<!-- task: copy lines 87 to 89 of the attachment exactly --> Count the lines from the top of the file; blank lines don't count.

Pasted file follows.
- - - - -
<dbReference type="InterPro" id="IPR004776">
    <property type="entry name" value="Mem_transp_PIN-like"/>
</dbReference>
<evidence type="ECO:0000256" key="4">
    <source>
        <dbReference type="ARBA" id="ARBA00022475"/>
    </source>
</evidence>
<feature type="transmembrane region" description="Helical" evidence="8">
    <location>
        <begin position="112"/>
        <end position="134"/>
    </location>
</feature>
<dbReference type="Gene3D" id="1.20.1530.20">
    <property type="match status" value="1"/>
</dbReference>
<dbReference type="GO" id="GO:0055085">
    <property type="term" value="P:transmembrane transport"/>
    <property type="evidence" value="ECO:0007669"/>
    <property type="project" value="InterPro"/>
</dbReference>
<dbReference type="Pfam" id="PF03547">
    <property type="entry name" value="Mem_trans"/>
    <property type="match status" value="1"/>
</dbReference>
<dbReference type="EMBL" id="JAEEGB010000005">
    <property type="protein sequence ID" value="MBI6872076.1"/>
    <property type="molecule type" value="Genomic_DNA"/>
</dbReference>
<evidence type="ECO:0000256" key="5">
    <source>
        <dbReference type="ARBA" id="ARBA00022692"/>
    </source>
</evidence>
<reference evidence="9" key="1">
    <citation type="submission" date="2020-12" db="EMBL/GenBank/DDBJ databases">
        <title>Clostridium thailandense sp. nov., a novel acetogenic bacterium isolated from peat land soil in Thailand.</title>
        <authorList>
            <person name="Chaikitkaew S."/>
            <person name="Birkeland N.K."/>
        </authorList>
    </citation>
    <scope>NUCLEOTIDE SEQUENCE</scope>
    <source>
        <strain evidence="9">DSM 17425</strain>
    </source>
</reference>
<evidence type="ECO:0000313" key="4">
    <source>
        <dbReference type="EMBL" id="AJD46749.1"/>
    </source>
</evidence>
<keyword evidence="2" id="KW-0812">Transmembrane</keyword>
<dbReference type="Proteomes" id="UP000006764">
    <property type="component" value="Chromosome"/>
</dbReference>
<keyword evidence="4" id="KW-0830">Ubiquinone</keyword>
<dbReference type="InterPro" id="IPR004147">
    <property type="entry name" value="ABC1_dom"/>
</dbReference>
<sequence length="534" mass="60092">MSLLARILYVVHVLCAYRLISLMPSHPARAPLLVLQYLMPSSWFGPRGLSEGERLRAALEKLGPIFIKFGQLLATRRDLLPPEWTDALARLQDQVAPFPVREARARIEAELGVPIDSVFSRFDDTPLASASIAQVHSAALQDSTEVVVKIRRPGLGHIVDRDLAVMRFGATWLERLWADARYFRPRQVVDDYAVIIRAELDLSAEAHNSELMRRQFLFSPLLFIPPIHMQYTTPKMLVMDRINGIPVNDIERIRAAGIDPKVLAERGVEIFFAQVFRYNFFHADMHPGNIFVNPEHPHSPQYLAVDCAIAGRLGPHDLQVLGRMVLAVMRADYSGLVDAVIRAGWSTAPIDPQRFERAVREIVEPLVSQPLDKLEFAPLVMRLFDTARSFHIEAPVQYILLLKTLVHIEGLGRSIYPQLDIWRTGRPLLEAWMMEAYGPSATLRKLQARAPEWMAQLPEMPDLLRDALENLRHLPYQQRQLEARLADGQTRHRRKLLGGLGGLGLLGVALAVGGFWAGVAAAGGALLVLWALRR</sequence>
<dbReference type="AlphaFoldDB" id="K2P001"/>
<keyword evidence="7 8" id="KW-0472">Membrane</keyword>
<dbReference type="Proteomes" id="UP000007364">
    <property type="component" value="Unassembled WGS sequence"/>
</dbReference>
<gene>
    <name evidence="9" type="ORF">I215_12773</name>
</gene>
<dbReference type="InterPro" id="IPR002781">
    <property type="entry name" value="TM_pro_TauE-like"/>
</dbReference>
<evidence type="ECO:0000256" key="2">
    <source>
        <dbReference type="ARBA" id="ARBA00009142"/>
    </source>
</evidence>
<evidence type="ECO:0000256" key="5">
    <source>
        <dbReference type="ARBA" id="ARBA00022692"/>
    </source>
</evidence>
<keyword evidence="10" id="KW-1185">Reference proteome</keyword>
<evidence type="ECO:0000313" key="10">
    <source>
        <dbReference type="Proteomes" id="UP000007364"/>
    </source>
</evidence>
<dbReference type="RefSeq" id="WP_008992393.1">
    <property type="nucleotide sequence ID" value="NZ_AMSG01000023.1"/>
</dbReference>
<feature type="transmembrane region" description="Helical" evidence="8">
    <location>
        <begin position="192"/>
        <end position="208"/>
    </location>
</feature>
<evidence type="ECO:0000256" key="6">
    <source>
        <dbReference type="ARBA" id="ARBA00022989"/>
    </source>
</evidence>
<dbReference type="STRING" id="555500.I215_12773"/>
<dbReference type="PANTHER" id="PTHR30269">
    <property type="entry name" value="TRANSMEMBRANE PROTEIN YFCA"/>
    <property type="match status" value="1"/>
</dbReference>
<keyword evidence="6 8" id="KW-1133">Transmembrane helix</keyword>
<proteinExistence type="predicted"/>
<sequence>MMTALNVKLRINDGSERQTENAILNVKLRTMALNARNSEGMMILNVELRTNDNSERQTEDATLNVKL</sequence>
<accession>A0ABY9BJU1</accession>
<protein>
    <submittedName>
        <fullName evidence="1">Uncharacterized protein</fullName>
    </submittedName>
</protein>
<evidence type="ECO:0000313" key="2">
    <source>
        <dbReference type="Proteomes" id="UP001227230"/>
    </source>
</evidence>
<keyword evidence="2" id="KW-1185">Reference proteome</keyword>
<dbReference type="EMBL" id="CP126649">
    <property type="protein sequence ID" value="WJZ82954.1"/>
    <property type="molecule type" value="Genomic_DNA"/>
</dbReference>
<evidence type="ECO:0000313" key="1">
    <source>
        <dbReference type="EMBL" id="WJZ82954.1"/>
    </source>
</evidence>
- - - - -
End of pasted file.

        <dbReference type="Proteomes" id="UP000007364"/>
    </source>
</evidence>